typical-residential-septic-system-lowresWarning signs of an improperly functioning septic system are many – some are obvious and some require more effort to notice.

Around the house

  • the grass over the system may become unusually green or spongy to walk on
  • toilets, showers and sinks may take longer to drain
  • occasional sewage odours may become noticeable, often after a rainfall
  • you may see gray or black liquids surfacing in your yard, or backing up through plumbing fixtures into the house

In lakes and ponds

Leaks from septic systems can cause weeds and algae to grow in lakes and ponds. Just a small amount of additional phosphorus (which can come from soaps, shampoos, household cleaning products and detergents) in a lake or pond can make a huge difference in the amount of weeds that grow during the spring and summer. Lakes sometimes develop “dead zones” as a result of an overload of phosphorous – which can lead to too much algae, deplete oxygen supplies and kill fish.

Keep your septic system working well

Fortunately, regular septic maintenance and watching what you pour down your drains can prevent the problems above. Moderating your water use will help, too.

Watch what you put down the drain

septic-2-low-resBacteria are critical in the septic system — they are what make it work. They thrive on wastewater but certain chemicals can kill them. Flushing even small amounts of prescription medications (e.g., antibiotics, chemotherapy drugs), paints, solvents, thinners, nail polish remover and other common household compounds can poison these helpful organisms. Laundry bleaches, toilet bowl cleaners and caustic drain openers can slow the treatment process, allowing sewage to pass through without proper treatment. And often, the chemicals themselves seep into the ground, sometimes contaminating wells or surface water.

Septic systems cannot digest oils, grease and fat. Besides plugging up your pipes, grease can combine with detergents and flow into the drainage field where it may clog the soils. Fats can form a blob in the top of the tank and interfere with the work of the bacteria. Oils, grease and fat can be composted, in moderation, under suitable conditions. These materials can usually go into the green bin or, if needed, out with the garbage. Adding these materials to your backyard composter may attract pests. You also shouldn’t use your septic system to dispose of garbage. In-sink garbage disposals are unwelcome strains on the system. Disposable diapers, sanitary products and many other kinds of garbage can create problems for septic systems. If something doesn’t break down naturally, don’t flush it into your septic tank.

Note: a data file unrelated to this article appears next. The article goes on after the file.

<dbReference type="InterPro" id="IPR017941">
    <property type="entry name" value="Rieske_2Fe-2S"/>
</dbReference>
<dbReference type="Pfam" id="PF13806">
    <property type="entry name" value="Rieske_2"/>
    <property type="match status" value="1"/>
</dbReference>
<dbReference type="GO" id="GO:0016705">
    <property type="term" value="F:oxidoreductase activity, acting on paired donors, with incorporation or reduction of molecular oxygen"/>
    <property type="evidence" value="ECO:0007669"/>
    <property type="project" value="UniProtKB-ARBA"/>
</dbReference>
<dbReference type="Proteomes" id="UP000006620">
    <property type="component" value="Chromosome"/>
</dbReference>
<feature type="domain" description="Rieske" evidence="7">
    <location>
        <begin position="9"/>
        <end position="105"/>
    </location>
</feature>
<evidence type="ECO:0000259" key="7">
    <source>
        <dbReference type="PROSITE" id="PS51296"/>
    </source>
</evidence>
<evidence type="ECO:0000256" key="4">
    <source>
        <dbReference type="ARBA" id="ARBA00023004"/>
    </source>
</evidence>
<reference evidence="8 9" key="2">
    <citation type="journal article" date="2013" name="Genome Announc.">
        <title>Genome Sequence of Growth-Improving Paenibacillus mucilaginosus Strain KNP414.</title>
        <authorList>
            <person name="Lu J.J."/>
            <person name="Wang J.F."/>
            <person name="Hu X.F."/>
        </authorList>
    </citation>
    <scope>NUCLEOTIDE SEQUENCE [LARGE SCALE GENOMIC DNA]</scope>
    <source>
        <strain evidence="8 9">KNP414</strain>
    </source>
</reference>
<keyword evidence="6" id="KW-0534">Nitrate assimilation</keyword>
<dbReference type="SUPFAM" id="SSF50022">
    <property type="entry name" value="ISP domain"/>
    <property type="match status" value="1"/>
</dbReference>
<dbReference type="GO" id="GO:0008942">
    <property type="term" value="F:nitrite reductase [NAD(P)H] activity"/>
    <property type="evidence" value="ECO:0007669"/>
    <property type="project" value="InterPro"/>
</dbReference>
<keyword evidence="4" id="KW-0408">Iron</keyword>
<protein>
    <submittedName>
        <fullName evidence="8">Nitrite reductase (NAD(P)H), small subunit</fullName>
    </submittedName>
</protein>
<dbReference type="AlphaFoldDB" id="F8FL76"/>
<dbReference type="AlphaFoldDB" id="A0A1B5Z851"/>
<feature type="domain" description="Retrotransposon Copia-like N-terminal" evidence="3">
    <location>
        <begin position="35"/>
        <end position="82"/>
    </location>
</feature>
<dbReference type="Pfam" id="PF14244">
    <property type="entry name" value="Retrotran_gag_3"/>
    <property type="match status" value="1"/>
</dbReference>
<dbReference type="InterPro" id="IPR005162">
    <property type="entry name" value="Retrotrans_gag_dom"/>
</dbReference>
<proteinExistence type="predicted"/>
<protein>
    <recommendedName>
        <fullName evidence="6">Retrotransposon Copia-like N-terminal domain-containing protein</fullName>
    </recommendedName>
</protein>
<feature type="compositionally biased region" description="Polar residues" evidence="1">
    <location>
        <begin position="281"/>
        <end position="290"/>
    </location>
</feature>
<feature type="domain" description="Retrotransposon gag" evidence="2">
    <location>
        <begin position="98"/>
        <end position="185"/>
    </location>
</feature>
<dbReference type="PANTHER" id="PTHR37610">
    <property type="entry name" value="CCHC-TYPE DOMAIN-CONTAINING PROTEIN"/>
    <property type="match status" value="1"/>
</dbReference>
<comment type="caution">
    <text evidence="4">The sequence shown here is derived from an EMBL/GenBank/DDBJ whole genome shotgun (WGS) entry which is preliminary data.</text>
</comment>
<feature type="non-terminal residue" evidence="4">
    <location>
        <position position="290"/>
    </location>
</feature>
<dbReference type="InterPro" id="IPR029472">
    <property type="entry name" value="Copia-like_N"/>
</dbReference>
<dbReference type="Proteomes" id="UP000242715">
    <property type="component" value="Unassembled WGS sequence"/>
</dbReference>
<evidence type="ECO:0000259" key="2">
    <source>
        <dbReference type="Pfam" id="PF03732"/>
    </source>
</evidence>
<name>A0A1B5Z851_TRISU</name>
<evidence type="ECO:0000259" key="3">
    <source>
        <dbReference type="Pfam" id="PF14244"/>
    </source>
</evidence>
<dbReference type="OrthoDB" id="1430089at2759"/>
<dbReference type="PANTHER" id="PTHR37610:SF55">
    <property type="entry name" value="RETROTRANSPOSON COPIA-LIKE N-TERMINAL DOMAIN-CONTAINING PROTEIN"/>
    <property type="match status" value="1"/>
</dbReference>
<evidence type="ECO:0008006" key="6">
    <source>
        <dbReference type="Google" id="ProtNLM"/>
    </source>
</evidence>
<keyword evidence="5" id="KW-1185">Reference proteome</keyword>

Maintain it regularly

One of the most important things you can do to keep the system functioning properly is to have the septic tank pumped regularly. Many experts recommend pumping a tank every three to five years, but a tank may need to be pumped more or less frequently depending on how many people use the system, what they put into it and whether or not it’s used for garbage disposal. A safe approach is to have the tank inspected by a qualified septage hauler before the tank is pumped.

Keep heavy things away from the septic bed

Driving cars or machinery over your septic system will crush it. The soil surrounding the pipes may become compacted, making it less able to absorb the wastewater coming out of the pipes. Snowmobiles compress the snow cover over the septic field, reducing its natural insulating effect and increasing the risk of freezing pipes.

Be a mindful gardener

Planting trees and shrubs (especially willows and poplars) near the field is risky because their roots travel significant distances to seek water and can plug or damage the pipes. And watering of the grass over the field, whether by in-ground systems or by hand should be eliminated or minimized. Watering interferes with the soil’s ability to absorb liquids and break down wastes.

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